Monday, April 17, 2017

Killing is Secondary for Gas

This author says that the reason chemical weapons were banned is because they don't work. That is wrong:

Why, in other words, do we ban chemical weapons, but not equally deadly weapons like machine guns that rip through bodies and barrel bombs that tear them apart?

One answer is that while gas attacks are terrifying, the weapon has proved to be militarily ineffective. After Ypres, the allies provided masks to their front-line troops, who stood in their trenches killing onrushing Germans as clouds of gas enveloped their legs. That was true even as both sides climbed the escalatory ladder, introducing increasingly lethal chemicals (phosgene and mustard gas), that were then matched by increasingly effective countermeasures. The weapon also proved difficult to control. In several well-documented instances, gasses deployed by front-line troops blew back onto their own trenches—giving a literalist tinge to the term “blowback,” now used to describe the unintended consequences of an intelligence operation.

Look, gas wasn't enough to break the stalemate on the World War I western front because of factors that chemical warfare could not overcome. A few machine guns surviving would still inflict massive casualties on the attacker. And logistics for mass armies advancing was tough to sustain. Command and control wasn't that good. And defensive reserves were usually close by. Indeed, eventually the front line trenches were just a trip wire with the main line to the rear. Too many troops on a small front made moving the front tough even with the more effective weapons pounding the enemy.

I've mentioned many times that chemical weapons are tough to use. And yes they are less effective at killing than other weapons.

But that does not mean gas isn't effective.

As the author writes but disregards until the very end of the article, gas attacks are terrifying. I've seen soldiers running from tear gas escaping from a "gas house" for training that leaked way more than expected. As troops ran to avoid the rolling cloud, I stayed where I was and put on my gas mask. Hey, I had it on my hip. But, of course, I knew it was just tear gas and not poison gas. Admittedly I stunk of tear gas after so I should have ran, too, I suppose.

And gas usage complicates the battlefield. Hit an enemy airbase with persistent chemicals and sortie rates plummet to clean up and operate in the lethal mess. Multiply that by hitting road intersections and logistics depots and bridges and headquarters.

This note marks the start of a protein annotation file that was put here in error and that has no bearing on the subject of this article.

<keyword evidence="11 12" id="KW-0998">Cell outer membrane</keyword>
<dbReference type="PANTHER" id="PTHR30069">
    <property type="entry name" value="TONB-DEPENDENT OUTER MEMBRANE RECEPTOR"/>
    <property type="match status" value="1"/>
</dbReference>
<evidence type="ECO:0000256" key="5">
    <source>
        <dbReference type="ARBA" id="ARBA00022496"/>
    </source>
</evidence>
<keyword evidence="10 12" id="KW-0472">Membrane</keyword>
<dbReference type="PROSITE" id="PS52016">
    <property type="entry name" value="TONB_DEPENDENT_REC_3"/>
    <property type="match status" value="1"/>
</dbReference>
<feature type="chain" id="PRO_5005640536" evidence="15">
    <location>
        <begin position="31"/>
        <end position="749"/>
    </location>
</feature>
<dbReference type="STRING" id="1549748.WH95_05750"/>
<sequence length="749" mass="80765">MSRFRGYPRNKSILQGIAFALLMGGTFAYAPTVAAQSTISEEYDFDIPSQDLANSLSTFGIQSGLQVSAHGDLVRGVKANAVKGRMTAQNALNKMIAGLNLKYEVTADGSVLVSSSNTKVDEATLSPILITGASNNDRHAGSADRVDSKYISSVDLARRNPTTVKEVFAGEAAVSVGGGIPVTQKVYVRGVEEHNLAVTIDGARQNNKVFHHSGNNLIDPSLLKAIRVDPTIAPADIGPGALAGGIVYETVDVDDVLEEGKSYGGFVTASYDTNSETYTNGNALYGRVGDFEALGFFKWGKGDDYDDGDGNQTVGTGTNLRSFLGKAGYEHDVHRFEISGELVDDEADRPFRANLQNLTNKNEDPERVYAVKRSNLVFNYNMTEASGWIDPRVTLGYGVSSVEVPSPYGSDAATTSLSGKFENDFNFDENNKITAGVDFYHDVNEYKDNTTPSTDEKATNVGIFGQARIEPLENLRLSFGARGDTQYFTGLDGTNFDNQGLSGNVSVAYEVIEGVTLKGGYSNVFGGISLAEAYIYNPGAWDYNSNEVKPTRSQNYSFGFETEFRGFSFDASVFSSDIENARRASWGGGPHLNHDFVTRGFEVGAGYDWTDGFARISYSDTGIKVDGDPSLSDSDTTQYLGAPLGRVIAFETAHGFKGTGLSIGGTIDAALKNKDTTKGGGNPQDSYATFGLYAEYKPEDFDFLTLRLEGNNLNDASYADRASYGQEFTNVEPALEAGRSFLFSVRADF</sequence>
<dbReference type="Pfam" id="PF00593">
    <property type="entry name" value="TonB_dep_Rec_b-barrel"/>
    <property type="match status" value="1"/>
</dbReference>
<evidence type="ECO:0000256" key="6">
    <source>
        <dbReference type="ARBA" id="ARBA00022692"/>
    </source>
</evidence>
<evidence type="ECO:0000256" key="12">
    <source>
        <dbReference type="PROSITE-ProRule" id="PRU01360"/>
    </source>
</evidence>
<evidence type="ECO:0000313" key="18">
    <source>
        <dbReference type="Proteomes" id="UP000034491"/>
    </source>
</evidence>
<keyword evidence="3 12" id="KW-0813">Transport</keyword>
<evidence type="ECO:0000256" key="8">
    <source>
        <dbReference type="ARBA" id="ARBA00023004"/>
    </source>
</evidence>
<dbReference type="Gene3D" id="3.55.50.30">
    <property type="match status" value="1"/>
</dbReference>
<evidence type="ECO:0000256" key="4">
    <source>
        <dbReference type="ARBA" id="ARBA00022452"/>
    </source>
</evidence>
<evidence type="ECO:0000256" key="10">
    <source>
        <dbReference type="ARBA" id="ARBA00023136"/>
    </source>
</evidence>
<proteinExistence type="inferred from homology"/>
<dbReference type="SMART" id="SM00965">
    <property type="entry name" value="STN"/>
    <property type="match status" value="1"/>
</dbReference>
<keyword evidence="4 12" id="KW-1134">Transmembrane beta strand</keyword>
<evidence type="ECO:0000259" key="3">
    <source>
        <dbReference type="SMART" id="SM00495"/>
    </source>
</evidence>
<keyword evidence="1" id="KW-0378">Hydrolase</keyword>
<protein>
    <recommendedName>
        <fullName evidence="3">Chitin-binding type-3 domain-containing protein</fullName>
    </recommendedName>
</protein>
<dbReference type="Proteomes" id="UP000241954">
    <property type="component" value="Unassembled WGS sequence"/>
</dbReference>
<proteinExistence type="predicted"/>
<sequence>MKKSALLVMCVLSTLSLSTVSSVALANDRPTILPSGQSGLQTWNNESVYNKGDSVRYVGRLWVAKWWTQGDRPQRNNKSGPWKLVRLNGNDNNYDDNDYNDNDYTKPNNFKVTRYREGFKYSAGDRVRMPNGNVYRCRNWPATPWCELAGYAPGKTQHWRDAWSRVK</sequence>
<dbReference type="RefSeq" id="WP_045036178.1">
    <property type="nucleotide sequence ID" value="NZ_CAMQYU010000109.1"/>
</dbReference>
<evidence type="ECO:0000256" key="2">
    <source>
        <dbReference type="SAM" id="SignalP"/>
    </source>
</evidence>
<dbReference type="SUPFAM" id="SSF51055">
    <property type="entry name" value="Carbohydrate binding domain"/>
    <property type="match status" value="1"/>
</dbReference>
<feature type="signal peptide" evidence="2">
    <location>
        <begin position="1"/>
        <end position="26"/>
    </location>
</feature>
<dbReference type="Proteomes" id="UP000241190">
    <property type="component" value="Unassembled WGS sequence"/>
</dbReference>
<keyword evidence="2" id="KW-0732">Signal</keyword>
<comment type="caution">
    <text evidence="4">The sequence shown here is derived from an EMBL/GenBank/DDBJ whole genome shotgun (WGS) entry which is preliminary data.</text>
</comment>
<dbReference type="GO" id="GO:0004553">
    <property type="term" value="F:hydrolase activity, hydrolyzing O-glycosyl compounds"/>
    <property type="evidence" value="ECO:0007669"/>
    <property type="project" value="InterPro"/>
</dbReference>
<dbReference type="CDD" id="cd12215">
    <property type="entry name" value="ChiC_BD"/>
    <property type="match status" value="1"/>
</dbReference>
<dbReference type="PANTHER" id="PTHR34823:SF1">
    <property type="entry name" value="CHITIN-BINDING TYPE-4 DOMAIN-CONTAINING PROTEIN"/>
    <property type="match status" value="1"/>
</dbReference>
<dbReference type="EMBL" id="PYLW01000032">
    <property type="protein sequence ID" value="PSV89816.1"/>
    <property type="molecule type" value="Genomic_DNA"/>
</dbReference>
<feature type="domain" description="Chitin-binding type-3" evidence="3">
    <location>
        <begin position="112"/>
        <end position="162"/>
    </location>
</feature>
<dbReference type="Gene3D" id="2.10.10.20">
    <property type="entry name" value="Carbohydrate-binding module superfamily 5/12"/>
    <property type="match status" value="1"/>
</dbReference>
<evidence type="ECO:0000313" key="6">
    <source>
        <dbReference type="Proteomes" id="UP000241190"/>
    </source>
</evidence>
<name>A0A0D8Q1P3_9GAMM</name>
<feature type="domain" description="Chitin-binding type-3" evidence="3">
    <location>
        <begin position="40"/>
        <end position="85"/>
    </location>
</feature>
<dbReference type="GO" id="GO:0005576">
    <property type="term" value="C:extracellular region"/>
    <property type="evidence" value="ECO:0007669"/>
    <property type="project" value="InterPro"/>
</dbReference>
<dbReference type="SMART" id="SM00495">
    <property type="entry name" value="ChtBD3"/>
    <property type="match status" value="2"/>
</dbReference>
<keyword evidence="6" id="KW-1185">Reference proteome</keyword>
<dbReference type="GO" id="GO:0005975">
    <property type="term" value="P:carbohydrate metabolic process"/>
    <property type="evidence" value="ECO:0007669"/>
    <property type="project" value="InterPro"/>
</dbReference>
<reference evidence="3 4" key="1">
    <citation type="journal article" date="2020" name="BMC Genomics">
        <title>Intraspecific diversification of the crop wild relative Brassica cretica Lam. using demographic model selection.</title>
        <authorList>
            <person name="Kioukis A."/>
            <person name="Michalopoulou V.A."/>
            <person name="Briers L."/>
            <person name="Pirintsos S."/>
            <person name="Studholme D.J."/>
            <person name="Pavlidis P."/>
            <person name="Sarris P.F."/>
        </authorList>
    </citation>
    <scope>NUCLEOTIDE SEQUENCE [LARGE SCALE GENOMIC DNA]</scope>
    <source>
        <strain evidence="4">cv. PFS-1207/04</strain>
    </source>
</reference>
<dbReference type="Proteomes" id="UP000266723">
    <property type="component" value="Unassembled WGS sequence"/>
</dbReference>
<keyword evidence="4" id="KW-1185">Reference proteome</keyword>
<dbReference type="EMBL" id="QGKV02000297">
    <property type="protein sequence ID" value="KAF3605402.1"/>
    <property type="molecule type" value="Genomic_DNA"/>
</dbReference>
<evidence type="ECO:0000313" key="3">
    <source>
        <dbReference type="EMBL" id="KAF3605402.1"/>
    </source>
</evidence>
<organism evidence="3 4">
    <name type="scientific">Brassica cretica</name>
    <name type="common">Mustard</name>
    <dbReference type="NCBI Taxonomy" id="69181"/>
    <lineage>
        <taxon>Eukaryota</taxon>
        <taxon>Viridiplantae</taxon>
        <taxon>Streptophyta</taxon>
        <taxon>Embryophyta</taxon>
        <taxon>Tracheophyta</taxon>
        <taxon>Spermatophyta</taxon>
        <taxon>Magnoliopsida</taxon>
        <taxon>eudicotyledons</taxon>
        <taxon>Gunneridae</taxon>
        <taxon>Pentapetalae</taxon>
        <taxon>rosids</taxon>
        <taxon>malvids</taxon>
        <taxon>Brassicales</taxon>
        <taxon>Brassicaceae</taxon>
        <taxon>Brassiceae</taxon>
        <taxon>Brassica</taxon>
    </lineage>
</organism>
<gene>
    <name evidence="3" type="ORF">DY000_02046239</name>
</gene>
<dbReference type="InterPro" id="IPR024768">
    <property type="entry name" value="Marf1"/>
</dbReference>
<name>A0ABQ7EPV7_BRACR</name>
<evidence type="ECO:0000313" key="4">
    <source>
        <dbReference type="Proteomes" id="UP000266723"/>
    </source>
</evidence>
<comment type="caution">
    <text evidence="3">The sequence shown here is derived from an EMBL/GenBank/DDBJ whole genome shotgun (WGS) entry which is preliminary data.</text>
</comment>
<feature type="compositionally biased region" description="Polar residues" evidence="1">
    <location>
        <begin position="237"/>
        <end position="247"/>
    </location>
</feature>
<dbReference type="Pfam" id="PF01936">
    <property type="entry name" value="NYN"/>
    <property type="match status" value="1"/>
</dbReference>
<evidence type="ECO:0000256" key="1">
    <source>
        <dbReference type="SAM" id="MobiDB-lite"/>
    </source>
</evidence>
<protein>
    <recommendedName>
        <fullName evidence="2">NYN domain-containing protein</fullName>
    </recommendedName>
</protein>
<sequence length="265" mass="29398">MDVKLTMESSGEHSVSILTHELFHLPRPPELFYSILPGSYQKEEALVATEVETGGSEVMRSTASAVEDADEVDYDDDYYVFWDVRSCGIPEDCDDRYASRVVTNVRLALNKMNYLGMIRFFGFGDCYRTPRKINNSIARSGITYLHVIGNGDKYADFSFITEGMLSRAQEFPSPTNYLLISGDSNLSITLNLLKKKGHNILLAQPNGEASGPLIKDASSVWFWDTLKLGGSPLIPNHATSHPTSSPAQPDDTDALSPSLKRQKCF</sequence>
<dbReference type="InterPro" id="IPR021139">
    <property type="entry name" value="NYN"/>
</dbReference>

Just the threat of chemical use requires vehicles and troops to button up. So vehicles slow down. More will roll into a ditch. Just using a screwdriver in full MOPP 4 is tough. And at least in my day, it was impossible to aim a rifle with the mask on. And there is no peripheral vision and hearing is impaired. And it is hot in the chemical suit! So you can die from non-chemical means more easily trying to survive and fight in a chemical environment even if no gas makes it past your filter or none  is absorbed through your skin through a rip in the suit you didn't notice.

Oh, and when I was in uniform, we spent a lot of training time on chemical warfare survival. That's time not spent on other military training.

Yes, well-trained troops can push down the fear. But even without panic, there is a price to pay to survive gas.

And how well trained and equipped are the civilian targets of Assad's chemical strikes?

Seriously, if chemical weapons weren't effective, there would have been no need to ban them. There is no ban on battleships. No ban on crossbows. No ban on propeller fighter aircraft. Nobody would waste their money and time training on chemical weapons any more than a modern soldier knows how to use a crossbow.

As for the dismissal of this argument by citing the Army's eagerness to get rid of battlefield nukes even though they would have been useful against the Soviets, is it really hard to understand why the Army would want to ban a class of weapon that the Soviets would have used to nuke our units, too?

And the willingness of Army officers to avoid undermining their civilian leaders who agreed to ban landmines is hardly relevant because in any case by the time that ban was imposed our Army was likely to be on offense so banning mines helped us! And we made an exception for the one place we would need them--in South Korea along the DMZ!

Fear is a weapon. Chemical warfare is a cloud of fear. That is effective if you have lots of chemical weapons and an enemy doesn't.